Historian Dr. Charles Dew Declares AISJ a
Vanguard of Change
Alabama Institute for Social Justice
Written by
Lenice C. Emanuel, MLA
Executive Director
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Knowledge is Power
Knowledge is Power is a blog by the Alabama Institute for Social Justice offering information, stories, and thoughts to inspire, educate, and empower.
AISJ Mission
To engage Alabamians by mobilizing communities, setting and acting upon a racial equity and social justice policy agenda, and creating peace through racial reconciliation and healing.
"Racism had been transmitted like a genetic trait."
-Dr. Charles Dew
On June 14, 2018, Dr. Charles Dew, author of “The Making of a Racist,” declared AISJ a vanguard of change that can create a ripple throughout the country. During Dr. Dew’s presentation at AISJ’s Racial Healing and Reconciliation community learning forum, held at the Rosa Parks Museum in Montgomery, AL, he commended the work of AISJ in fostering environments that are open, honest, and have tough, but necessary expressions of the South’s history.
Dew is a self-described “confederate youth” whose life was transformed through education, friendship, and a slave price list. He teaches about the Civil War and Reconstruction, the history of the South, and American history at his alma mater, Williams College in Massachusetts. It was there the then 17-year-old Dew found himself in an awkward situation. He was telling a racist joke to a white student when he realized that a black student may have overheard him speaking in an offensive dialect. Fearing that he had humiliated his black classmate, Dew approached the young man, introduced himself, and for the first time in his life shook the hand of someone on the other side of the color line. Dew’s friendship with that student, Ted, was the beginning of what changed him from being a racist to someone that he hopes is better. 
Racism was something absorbed by osmosis from his hard-working father and his compassionate, Christian mother while growing up in the 1940’s and 50’s in St. Petersburg, FL. The racist behavior he absorbed in his childhood was mostly through observation. The message of how whites and blacks were treated differently was illustrated through separations. Separate bathrooms, entrances into buildings, different dishes, and language. Dew noticed as a child that he was not required to call colored adults "mister" or "missus," nor did he ever refer to them by their last names.
One prominent incident that stood out to Dew happened during his freshman year as he was riding a train home for the holidays. A waiter did something Dew had always seen, but after befriending Ted it was as though he saw this for the first time. The waiter drew a large, green curtain that indicated the Jim Crow section. When Dew realized that his newfound friend Ted would have had to sit on the other side of the curtain, he realized something was wrong.  
Dr. Dew shared that he is the direct ancestor of the person who crafted the first foundational defense of the institution of slavery in 1832. Thomas Roderick Dew was the President of the College of William and Mary. His document became the building block for every intellectual defense that emerged in the three decades leading up to the Civil War. Dr. Dew shook his fist asking the question, “How could good Christian men have done this?” The price-list prompted him to read every document pertaining to the Richmond slave traders he could get his hands on. That process, which was both “dismal and depressing,” resulted in him publishing a book of his own, which is a blend of autobiography and history. He admitted that in the same way his ancestors had been complicit, he had been no different during the Jim Crow South and the Civil Rights era.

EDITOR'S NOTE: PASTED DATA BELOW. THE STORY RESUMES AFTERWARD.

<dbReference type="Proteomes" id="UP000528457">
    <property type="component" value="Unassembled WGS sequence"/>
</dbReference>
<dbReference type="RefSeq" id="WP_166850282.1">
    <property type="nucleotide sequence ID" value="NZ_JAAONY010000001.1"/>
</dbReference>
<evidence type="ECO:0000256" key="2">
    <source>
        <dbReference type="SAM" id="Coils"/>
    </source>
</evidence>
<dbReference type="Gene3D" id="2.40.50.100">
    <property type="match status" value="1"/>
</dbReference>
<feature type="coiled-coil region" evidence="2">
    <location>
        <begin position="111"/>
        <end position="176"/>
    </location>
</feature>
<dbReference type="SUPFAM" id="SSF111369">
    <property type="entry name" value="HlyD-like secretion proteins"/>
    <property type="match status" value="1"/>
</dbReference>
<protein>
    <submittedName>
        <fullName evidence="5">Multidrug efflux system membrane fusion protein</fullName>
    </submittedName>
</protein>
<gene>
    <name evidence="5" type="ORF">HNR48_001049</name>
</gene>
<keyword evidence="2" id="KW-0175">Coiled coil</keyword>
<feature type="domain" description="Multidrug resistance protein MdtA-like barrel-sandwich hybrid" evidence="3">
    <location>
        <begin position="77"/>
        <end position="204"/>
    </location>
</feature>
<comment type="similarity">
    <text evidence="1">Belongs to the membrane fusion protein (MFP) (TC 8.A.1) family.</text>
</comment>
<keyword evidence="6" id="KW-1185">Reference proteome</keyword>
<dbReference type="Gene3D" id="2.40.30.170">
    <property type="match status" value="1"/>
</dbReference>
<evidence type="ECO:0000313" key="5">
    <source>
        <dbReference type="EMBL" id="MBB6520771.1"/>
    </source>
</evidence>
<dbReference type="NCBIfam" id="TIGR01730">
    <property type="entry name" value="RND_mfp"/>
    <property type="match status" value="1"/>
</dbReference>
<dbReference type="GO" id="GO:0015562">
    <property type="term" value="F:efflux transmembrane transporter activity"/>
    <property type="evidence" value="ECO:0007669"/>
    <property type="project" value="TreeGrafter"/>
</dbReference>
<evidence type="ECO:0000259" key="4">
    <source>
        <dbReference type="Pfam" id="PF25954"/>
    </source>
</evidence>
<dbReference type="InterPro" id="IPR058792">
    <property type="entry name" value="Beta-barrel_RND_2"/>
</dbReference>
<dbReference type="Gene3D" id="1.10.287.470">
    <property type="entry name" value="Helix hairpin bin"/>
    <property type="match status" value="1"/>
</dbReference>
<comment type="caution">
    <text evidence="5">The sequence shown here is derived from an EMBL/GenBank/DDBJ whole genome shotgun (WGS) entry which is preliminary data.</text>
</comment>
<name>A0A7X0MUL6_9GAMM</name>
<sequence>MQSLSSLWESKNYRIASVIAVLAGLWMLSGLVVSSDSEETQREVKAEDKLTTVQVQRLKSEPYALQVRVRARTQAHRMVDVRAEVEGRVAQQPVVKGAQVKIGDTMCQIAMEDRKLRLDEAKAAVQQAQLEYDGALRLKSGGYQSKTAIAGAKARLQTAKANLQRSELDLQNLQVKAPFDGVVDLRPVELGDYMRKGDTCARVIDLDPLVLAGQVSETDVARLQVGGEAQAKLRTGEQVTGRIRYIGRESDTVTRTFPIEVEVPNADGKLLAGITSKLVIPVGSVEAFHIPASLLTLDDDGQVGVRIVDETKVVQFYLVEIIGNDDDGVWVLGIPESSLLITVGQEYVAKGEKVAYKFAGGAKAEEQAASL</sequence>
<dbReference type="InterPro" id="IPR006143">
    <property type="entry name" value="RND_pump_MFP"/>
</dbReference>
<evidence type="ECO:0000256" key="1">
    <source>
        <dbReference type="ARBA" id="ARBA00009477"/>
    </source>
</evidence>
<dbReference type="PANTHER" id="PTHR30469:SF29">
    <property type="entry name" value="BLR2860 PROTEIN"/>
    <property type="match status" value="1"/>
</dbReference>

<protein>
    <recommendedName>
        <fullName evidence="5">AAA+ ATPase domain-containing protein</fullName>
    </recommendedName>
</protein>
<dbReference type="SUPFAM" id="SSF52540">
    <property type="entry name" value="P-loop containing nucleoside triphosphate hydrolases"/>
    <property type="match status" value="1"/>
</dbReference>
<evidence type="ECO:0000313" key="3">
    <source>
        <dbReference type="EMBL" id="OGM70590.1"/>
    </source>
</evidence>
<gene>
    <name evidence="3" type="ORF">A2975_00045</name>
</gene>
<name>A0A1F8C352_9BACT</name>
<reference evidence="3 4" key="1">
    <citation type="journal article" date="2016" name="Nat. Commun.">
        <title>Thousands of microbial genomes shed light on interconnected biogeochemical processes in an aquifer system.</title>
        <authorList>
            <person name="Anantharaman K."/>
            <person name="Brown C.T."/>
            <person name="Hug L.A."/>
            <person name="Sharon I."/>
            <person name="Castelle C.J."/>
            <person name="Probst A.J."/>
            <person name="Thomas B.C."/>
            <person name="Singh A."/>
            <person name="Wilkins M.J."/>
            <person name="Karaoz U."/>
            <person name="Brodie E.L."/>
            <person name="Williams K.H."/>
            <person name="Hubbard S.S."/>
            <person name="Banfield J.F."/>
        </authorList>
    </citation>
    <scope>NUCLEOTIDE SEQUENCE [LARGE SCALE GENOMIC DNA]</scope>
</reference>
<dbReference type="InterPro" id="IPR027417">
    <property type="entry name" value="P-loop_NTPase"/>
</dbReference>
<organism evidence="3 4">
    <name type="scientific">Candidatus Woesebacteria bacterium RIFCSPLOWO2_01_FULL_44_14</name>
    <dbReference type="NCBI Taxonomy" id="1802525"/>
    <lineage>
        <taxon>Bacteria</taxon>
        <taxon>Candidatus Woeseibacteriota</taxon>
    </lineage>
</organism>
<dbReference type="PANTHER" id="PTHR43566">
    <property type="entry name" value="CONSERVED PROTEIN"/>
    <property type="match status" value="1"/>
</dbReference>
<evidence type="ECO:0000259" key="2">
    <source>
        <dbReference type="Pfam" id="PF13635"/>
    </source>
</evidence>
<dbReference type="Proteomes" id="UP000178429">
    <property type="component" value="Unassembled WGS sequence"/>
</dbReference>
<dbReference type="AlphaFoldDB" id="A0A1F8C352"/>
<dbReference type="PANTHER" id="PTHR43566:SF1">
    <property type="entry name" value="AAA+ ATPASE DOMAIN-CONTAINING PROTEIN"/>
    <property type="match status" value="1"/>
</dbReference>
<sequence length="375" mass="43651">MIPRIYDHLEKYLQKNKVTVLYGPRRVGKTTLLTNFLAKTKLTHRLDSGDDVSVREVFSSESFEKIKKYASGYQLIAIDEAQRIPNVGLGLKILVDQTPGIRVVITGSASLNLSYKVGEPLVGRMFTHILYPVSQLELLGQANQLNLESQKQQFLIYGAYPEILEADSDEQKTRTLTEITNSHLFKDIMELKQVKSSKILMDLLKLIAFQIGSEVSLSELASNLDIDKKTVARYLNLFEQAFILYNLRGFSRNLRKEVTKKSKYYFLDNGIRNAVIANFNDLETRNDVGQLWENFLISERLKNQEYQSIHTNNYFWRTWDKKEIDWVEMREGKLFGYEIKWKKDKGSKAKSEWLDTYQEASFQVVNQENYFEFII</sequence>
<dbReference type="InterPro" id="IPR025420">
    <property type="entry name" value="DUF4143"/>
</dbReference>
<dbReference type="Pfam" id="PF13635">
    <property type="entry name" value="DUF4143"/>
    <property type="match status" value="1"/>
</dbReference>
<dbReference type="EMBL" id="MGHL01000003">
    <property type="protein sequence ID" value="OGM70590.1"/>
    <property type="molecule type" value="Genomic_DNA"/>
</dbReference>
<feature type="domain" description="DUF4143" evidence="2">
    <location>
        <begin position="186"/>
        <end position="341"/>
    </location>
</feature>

An example of this odd blend of autobiography and history is his book cover...an image of him as a toddler. This was his earliest memory. He recalled sitting on his mother’s lap, as she read a profoundly racist book to him. Dr. Drew read an excerpt from the book in a thick Southern dialect of broken English that included jingles and a hymn, just as his mother once read. The illustrations were stick figures with black faces and grins. He apologized to the crowd for the offensive content. One of the most memorable moments within Dr. Dew’s talk was his sharing the story of a question posed by his African American, childhood housekeeper, Mrs. Illinois. After experiencing life beyond the Jim Crow South, he gradually started initiating conversations about the injustices he had formerly absorbed and accepted, and one day with tear-filled eyes, Mrs. Illinois asked, “Why do the white folks put so much hate in the children?” 
During his visit, AISJ was proud to take Dr. Dew on a visit of Montgomery's historic and iconic Legacy Museum and National Memorial for Peace and Justice. He stated that he was both emotionally and physically overwhelmed after viewing local Equal Justice Initiative sites. “This is a remarkable city,” he stated, as he described Montgomery’s presentation of history. He likened himself unto a dwarf walking in the shadows of giants in Montgomery. Dr. Dew closed out his talk by encouraging the crowd to get rid of stereotypes and to break the genetic chain that’s been the bane of the south’s existence. He also warned of the need to remove pernicious and corrosive mindsets and to stop supporting politicians who play the race card. Lastly, he reiterated that we as individuals, and collectively, can make a difference, if we will each refuse to sit by silently in the face of injustices. Dr. Dew’s talk was an invitation for us all to become apostles of truth and justice. 
Check out more photos from the evening here.
To learn more about AISJ, visit us online at www.ALISJ.org